Couple to climb Mount Kilimanjaro

While wearing a 40-lb vest, P.E. teacher Justin Weiner trains in the fitness center on March 19 for his Mount Kilimanjaro climb. Photo by Alex Garibashvily

While wearing a 40-lb vest, P.E. teacher Justin Weiner trains in the fitness center on March 19 for his Mount Kilimanjaro climb. Photo by Alex Garibashvily

Noah Kaufman, Staff Writer

When discussing honeymoon options, P.E. teacher Justin Weiner and his wife Danielle Weiner knew they wanted to do something different.

“Most people go and sit on the islands and relax,” said Justin Weiner in a video conference. “We started looking at each other’s bucket lists and said, ‘Well, [climbing Mount Kilimanjaro is] top two for both of us. This is an easy solution.’”

While he is already physically fit, Justin Weiner said climbing Mount Kilimanjaro requires more endurance than he has. To improve stamina, he started body composition training, which involves fat-burning and muscle-building exercises.

He utilized his background in fitness and online guides to improve his endurance, Justin Weiner said. One guide suggested rucking, which is jogging with weights. 

“I threw 20 pounds on, [put on] my hiking boots and I did a one-mile ruck,” said Justin Weiner. “Holy cow, I was pretty darn tired.” 

Danielle Weiner said in a video conference that she has not started training but plans to begin next month with a focus on building strength and adding cardiovascular endurance training closer to the climb.

According to Justin Weiner, while hypothermia and rock slides are life threatening dangers when climbing, Justin Weiner said he is more worried about altitude sickness.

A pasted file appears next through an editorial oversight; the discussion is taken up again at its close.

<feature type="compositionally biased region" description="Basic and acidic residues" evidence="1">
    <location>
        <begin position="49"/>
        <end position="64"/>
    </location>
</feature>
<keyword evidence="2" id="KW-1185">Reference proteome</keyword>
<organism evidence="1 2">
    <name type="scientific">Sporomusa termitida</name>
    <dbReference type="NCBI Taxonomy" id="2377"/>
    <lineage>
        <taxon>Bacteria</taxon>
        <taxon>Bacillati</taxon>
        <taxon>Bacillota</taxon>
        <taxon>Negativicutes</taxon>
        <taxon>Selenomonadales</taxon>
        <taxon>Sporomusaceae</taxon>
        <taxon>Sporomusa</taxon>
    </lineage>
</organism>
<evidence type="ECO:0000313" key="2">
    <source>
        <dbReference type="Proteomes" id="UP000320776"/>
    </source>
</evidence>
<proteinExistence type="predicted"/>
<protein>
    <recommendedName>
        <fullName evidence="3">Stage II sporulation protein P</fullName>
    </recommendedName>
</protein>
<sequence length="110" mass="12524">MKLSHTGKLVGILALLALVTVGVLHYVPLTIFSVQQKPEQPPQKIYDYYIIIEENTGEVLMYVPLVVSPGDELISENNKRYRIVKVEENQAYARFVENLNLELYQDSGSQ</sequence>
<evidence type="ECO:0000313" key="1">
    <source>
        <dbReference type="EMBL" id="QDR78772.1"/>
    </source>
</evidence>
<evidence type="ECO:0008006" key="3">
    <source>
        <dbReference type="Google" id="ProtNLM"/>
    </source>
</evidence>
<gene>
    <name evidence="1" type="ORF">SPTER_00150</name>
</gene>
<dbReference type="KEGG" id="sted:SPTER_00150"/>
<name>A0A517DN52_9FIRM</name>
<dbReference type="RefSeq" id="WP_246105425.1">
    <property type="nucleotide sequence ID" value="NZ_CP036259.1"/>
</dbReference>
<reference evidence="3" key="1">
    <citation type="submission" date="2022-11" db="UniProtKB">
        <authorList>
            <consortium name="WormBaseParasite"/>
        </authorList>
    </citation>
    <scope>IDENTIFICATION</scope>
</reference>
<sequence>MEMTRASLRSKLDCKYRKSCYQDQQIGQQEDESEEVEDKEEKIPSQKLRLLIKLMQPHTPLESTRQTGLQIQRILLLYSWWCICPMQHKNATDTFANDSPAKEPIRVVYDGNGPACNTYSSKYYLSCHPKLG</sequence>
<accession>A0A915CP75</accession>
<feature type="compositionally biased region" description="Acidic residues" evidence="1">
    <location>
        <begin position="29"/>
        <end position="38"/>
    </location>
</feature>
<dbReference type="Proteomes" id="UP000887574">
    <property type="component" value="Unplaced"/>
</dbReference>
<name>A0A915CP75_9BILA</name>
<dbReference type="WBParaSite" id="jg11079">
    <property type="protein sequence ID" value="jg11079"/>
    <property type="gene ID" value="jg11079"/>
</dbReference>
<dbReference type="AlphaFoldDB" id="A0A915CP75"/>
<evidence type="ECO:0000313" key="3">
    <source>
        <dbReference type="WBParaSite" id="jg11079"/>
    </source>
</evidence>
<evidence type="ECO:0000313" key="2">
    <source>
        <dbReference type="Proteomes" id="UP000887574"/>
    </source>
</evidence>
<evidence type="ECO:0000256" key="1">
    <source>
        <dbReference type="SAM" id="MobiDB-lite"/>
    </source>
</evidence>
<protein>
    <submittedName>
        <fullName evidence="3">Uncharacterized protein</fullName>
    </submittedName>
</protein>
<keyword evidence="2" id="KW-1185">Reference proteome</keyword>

“Any time you’re in the mountains, that’s something you’re concerned with because there’s not a lot you can do to prevent it aside from acclimating yourself,” Justin Weiner said. 

Social studies teacher David Vincent said in a video conference that he witnessed the effects of altitude sickness while climbing Mount Aconcagua in Argentina. 

“We had met this group that was climbing the mountain,” said Vincent. “Word started to trickle out that there had been a tragedy. 

“One of the climbers in that group succumbed to high-altitude pulmonary edema, and his lungs had filled with fluid,” Vincent said. 

Reaching the summit at the cost of one’s health is not worth the risk, Vincent said.

“Better to be alive than to tag a summit but not live to tell the tale,” Vincent said.

The decision to climb Mount Kilimanjaro comes from a history of loving the outdoors for Justin and Danielle Weiner.

According to Danielle Weiner, she grew up with a family who enjoyed frequent camping trips.

According to Justin Weiner, he has climbed Mount Princeton in Colorado. He also camped in the Badlands National Park, where he noticed a bison on the side of the road and took a picture, Justin Weiner said.

“You can’t get those [types of experiences] unless you put yourself out there, unless you go on these experiences, unless you get out of the ‘comfort zone,’” said Justin Weiner. That’s really the main motivation for both my wife and I.”